Breast Cancer Treatment Project
The Breast Cancer Treatment Project commenced in May 1997, and led to the development of an ongoing community based audit of breast cancer treatment based on clinical indicators agreed by the ACT & SE NSW Breast Cancer Treatment Group.
The aim of the project is to collect and examine data on treatment and outcomes for women with breast cancer.
The general and long-term goal of the study is to improve breast cancer treatment and in turn to reduce the death from breast cancer and to improve the quality of life of cancer patients. This can be reached through the following objectives:
- To describe the patterns of care of breast cancer among men and women residing in the ACT and surrounding region;
- To provide individual participating clinicians with an ongoing audit of their own practices and outcomes in breast cancer management; and
- To describe the outcomes of breast cancer treatment in the region.
The project was funded for the first twelve months by the Commonwealth Department of Health and Aged Care Cancer Screening Unit, and continues to be funded within BreastScreen, ACT Community Care.
A report describing the initial 14 months of the project was published in the Medical Journal of Australia in 2000. As follow-up information is collected, the audit database may become a useful resource for examining treatment outcomes from standard treatment of breast cancer.
The foundation of the project has been voluntary, unfunded contribution of data by the region's surgeons and other clinicians.
Breast Cancer Treatment Quality Assurance Project 15 Year Report
The ACT & SE NSW BCTG QA project has been successful in collecting high-quality data on a prospective cohort of women and men diagnosed with breast cancer over the 15-year period of this report. The information contained in this report reflects breast cancer outcomes in the general population given the estimated 95% participation rate. Breast cancer treatment delivery and breast cancer outcomes in the ACT & SE NSW have improved since 1997. It is likelihood that a woman is alive at five and ten years after a diagnosis of invasive breast cancer is 91.3% and 81.9% respectively.
For any enquiries or comments about the Breast Cancer Treatment Project please contact the Project Coordinator:
ph: (02) 6205 0967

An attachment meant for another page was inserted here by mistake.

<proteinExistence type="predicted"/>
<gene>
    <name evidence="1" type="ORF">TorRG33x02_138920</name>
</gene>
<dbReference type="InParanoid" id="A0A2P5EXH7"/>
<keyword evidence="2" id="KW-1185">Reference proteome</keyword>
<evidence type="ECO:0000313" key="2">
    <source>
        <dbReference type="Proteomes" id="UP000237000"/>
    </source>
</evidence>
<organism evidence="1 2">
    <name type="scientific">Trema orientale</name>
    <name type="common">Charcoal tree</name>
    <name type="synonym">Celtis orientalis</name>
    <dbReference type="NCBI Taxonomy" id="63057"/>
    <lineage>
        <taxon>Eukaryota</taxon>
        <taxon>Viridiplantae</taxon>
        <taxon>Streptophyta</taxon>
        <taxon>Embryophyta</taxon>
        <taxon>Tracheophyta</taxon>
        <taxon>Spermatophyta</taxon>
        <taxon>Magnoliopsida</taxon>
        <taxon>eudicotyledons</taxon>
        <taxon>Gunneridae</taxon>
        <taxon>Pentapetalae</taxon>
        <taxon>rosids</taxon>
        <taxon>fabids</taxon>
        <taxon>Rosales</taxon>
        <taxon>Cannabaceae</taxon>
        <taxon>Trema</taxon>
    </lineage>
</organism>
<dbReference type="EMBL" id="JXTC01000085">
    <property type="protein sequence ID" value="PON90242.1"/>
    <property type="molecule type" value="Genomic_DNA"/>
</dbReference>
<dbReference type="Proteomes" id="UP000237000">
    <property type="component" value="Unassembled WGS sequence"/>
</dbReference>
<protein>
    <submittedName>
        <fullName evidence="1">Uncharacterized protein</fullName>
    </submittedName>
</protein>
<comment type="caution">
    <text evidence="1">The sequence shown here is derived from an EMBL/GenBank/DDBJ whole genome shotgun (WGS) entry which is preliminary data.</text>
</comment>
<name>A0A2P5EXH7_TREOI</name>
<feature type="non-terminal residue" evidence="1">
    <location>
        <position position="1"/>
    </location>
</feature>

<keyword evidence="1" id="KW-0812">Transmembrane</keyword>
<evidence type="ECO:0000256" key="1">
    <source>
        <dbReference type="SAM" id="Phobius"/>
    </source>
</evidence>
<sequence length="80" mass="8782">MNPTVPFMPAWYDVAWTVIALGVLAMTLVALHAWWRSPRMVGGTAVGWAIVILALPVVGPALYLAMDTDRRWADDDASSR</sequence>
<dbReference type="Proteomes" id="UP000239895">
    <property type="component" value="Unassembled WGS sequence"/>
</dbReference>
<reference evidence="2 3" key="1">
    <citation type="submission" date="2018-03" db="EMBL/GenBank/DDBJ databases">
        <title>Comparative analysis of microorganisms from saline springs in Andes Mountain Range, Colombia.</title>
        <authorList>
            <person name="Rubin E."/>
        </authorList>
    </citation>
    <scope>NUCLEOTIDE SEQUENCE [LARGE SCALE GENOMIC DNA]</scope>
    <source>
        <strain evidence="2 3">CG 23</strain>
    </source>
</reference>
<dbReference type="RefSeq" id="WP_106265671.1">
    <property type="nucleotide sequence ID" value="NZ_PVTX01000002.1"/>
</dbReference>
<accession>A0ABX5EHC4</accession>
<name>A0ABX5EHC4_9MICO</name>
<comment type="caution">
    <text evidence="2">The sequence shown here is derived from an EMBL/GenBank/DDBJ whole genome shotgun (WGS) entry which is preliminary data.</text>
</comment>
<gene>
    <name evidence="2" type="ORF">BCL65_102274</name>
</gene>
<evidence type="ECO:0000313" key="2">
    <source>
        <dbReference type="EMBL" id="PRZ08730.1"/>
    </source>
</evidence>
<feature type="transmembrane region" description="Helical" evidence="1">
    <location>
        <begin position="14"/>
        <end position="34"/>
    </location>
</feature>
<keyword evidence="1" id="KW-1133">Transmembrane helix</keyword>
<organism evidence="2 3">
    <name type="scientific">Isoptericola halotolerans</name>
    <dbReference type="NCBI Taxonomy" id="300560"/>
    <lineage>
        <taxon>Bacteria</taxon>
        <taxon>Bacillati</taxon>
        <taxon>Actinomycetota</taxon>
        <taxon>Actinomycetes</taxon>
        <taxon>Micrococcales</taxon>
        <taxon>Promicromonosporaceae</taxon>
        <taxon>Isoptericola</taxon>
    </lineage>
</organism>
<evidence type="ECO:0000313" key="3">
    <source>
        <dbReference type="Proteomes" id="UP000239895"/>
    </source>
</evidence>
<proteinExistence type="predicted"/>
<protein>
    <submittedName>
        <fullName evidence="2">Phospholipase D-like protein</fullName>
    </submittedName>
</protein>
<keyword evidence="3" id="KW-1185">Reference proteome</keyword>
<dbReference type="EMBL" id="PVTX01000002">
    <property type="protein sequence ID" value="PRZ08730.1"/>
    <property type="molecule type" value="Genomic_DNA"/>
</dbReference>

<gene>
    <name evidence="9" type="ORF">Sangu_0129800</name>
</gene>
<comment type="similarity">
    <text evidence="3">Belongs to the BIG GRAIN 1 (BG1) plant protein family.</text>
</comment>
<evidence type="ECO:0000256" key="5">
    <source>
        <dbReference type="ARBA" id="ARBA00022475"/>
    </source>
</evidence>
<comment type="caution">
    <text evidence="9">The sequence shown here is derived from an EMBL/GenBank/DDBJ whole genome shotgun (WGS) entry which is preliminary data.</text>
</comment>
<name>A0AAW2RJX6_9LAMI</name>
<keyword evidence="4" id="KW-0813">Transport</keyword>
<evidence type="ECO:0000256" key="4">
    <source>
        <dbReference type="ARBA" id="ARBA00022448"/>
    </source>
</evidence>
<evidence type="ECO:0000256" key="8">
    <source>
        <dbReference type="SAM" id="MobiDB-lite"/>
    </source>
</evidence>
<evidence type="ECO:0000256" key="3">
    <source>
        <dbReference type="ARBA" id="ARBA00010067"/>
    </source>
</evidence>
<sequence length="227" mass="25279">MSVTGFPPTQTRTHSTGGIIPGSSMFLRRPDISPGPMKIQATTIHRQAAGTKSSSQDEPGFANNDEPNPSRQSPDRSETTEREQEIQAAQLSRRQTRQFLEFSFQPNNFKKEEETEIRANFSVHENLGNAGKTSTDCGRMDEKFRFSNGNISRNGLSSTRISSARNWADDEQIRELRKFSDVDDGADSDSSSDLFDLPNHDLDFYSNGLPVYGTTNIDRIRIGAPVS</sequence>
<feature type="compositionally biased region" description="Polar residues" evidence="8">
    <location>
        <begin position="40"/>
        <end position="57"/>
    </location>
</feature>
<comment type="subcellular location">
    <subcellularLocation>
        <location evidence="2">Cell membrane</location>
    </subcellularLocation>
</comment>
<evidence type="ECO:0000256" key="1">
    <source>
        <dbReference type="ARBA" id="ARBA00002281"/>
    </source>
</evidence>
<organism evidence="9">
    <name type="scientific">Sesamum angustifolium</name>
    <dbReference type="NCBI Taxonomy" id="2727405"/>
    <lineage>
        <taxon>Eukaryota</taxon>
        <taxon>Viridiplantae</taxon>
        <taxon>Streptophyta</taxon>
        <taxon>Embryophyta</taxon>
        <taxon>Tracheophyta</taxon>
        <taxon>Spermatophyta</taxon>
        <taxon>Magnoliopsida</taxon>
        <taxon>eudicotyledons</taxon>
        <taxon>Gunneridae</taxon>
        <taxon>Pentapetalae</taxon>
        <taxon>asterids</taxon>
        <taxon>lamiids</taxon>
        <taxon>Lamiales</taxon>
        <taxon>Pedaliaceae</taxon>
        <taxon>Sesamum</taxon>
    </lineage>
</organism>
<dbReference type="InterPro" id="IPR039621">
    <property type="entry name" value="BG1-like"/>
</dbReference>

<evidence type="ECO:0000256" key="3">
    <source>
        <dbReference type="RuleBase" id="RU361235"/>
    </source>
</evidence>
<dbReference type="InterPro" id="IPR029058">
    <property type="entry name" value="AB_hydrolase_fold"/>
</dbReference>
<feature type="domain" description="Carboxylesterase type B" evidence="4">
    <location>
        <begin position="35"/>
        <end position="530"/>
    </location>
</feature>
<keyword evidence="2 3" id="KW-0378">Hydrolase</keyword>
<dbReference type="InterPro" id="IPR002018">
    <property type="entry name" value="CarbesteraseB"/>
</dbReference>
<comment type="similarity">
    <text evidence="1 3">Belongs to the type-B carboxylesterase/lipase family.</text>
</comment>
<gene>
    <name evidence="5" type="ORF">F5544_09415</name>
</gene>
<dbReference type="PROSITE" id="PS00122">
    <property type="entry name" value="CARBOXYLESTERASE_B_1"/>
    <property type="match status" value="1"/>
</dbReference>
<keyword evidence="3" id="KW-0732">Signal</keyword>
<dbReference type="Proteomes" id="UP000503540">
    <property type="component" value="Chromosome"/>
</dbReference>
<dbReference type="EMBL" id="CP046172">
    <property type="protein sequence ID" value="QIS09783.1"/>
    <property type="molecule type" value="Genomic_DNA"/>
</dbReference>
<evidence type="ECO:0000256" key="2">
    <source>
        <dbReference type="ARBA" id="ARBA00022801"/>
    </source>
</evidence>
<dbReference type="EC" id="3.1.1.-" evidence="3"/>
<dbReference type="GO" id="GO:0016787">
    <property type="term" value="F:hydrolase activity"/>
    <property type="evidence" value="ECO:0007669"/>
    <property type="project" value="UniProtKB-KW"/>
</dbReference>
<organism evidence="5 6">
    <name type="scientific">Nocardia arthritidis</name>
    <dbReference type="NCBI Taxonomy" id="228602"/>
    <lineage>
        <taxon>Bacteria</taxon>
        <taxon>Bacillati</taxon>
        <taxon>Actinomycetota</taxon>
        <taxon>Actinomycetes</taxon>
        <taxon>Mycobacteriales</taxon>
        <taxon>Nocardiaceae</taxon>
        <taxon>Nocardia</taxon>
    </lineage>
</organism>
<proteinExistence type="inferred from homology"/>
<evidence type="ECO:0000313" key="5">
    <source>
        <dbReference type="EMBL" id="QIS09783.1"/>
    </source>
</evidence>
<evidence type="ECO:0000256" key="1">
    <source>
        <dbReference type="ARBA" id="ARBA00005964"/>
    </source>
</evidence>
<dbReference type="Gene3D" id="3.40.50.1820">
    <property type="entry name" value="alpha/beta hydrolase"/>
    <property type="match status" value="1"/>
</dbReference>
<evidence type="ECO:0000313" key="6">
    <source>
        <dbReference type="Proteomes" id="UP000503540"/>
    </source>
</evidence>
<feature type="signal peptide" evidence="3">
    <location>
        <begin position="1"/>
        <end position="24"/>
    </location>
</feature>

Any clinical questions should be directed to:
Dr Paul Craft
ph: (02) 6244 2220
If you require any further information please contact the Project Officer on (02) 6205 1542.
About the Breast Cancer Treatment Group
In 1995, following the publication of the NHMRC Guidelines for the Management of Early Breast Cancer, an invitation was sent to potentially interested clinicians and other parties in the ACT and surrounding NSW to participate in the forming of a local interest group.
The intention was for the group to look at issues surrounding the management and treatment of breast cancer within the local environment.
A regional group
The unique nature of the region was seen to be an important and distinctive feature - a small number of hospitals and located within the ACT and the area covered by the Southern Area Health Service of NSW, provided the potential to establish a regional group not aligned to any institution or area health service.
This map covers the area where data is collected for the study. Of all cases between 1997 and 2001, 65% of new breast cancer cases are from the ACT, and 35% from the South Eastern of NSW region.
The initial meetings of the group focused on developing the terms of reference and the local protocols for the various clinical groups.
Very early on in the life of the group it was agreed that if we were to make full use of the NHMRC guidelines then we would need to be able to monitor what treatment was being provided to women with breast cancer in the region and to compare that treatment with the best practice guidelines.
In order to do this appropriate data collection mechanisms needed to be put in place. Funding was sought and gained from the Commonwealth for a project officer to undertake the development of a data base and the ongoing collection of data relating to the treatment of breast cancer.
Other activities the group has focused on include refining the data set and hearing from each clinical group in turn about new developments in breast cancer treatment.
A number of guest speakers have been invited to attend the meetings and to speak on national issues relating to breast cancer. The meetings continue to be well attended 14 years after the establishment of the group and the wealth of data collected will provide an ongoing source of information to ensure that women receive the best care available.